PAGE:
Haliburton’s landscaping industry has formed a new group to raise its concerns about the impact of the County of Haliburton’s draft shoreline preservation bylaw.
The group of six landscape businesses presented at the committee of the whole meeting March 11. The contractors banded together specifically to raise their concerns with the bylaw, which would restrict development and activities within 30-metres of shorelines.
Michele Bromley of Boshkung Lake Tree Service said though the group is not opposed to the idea of the bylaw, it finds the draft lacking.
“The draft bylaw, as presented … in some areas is reaching beyond its original intent, and in other areas missing key factors that have significant impacts on the water quality of our lakes,” Bromley said, reading from a joint letter.
The group argued the 30-metre buffer is far too expansive and there also needs to be more action on the existing properties with damaged shorelines.
It also argued the permitting requirements will be too strict and there needs to be more leeway for smaller projects.
“Although appropriate for some major landscaping/site alteration projects, applying the same rigorous processes to any and all projects will literally assure the landscaping industry in Haliburton County and the economic benefit it provides for its many employees and other businesses will disappear in short order,” the group wrote.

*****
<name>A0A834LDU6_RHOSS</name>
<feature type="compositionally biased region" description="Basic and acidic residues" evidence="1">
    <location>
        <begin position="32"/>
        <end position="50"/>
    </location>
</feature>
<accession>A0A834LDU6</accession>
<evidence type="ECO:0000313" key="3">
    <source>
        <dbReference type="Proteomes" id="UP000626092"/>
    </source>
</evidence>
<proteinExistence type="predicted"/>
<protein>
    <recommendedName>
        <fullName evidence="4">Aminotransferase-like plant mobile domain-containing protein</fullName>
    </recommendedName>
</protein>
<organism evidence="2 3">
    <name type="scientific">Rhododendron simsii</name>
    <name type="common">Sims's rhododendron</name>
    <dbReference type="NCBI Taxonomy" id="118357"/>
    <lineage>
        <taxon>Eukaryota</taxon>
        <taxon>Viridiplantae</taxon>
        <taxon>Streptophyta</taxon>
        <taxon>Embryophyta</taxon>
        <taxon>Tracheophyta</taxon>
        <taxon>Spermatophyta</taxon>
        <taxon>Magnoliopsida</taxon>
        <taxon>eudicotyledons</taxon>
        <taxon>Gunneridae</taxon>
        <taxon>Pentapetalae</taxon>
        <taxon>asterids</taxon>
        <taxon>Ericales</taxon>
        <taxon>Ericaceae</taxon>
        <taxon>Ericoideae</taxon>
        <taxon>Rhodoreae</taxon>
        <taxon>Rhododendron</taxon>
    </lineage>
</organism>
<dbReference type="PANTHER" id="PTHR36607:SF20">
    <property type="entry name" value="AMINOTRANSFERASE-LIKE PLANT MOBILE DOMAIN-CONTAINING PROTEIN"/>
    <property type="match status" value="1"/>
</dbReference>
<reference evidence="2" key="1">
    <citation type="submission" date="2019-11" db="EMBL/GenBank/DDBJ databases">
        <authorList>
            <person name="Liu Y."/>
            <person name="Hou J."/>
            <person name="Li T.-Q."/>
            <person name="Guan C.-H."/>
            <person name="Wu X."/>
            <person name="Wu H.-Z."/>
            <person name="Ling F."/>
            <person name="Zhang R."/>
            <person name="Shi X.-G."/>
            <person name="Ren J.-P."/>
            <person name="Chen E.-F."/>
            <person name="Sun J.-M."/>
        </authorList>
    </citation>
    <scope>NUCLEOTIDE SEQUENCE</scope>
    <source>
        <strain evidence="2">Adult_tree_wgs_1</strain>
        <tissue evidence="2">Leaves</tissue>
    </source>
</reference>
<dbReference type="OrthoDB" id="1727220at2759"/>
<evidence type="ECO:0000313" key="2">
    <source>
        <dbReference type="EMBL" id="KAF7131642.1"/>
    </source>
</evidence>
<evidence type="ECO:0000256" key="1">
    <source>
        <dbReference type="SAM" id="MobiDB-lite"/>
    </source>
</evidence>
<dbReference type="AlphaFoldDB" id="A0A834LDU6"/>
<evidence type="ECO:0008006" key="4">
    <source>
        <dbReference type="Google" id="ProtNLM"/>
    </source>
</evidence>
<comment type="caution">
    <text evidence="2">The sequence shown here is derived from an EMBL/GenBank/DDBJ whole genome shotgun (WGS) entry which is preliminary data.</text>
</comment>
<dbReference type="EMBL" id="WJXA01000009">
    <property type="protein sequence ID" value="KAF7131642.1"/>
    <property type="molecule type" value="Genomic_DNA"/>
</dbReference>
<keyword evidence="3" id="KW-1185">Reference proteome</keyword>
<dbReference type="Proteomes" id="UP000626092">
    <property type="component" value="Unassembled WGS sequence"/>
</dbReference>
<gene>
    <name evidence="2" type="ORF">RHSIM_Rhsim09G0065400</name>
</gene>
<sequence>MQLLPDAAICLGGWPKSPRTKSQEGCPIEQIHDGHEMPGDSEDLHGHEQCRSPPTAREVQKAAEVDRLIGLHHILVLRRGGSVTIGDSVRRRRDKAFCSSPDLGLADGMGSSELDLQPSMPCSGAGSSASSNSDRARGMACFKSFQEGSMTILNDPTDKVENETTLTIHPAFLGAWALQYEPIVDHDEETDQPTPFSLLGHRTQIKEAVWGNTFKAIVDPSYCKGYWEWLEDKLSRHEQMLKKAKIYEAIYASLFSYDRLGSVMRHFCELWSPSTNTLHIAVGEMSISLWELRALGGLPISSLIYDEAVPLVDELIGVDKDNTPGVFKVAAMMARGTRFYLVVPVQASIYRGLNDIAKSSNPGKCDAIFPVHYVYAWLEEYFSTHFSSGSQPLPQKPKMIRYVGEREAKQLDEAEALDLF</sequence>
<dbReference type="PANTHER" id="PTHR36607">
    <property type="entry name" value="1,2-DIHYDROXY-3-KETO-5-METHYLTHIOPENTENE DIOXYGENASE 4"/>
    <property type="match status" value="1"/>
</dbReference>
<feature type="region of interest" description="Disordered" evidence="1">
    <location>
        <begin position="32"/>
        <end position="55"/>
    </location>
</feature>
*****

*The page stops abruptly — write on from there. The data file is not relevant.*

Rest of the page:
The group also said the bylaw should be more comprehensive and the County should address things such as fertilizers, pesticides and road salt. Council members expressed appreciation for the input.
“This is clearly the type of input that we want. Written, clear, concise, the challenges that it appears to pose for you,” Coun. Brent Devolin said.
In a statement to The Highlander, the group said the broad scope of the bylaw made it sensible for similar stakeholders to work together and address parts of it pertaining to them.
“Many of the restrictions within the draft have direct impact on the landscaping industry and we felt it would be beneficial to assemble a group of likeminded individuals,” the group said. “We continue to work collaboratively with other groups and individuals to achieve the goal of fashioning a comprehensive and workable document for all.”
Bylaw review on hold
But those eager to see the County progress on its review of the bylaw will have to wait. The County put the review on hold indefinitely due to the coronavirus.
The municipality opted to change the agenda for its March 17 special meeting originally dedicated to the shoreline bylaw to instead address response to the pandemic.
“We understand there is a significant community interest about the draft by-law, with a large number of people planning to attend, and want to provide assurances that there will be extensive notice provided when we are once again able to conduct businesses as usual,” the County said in a press release.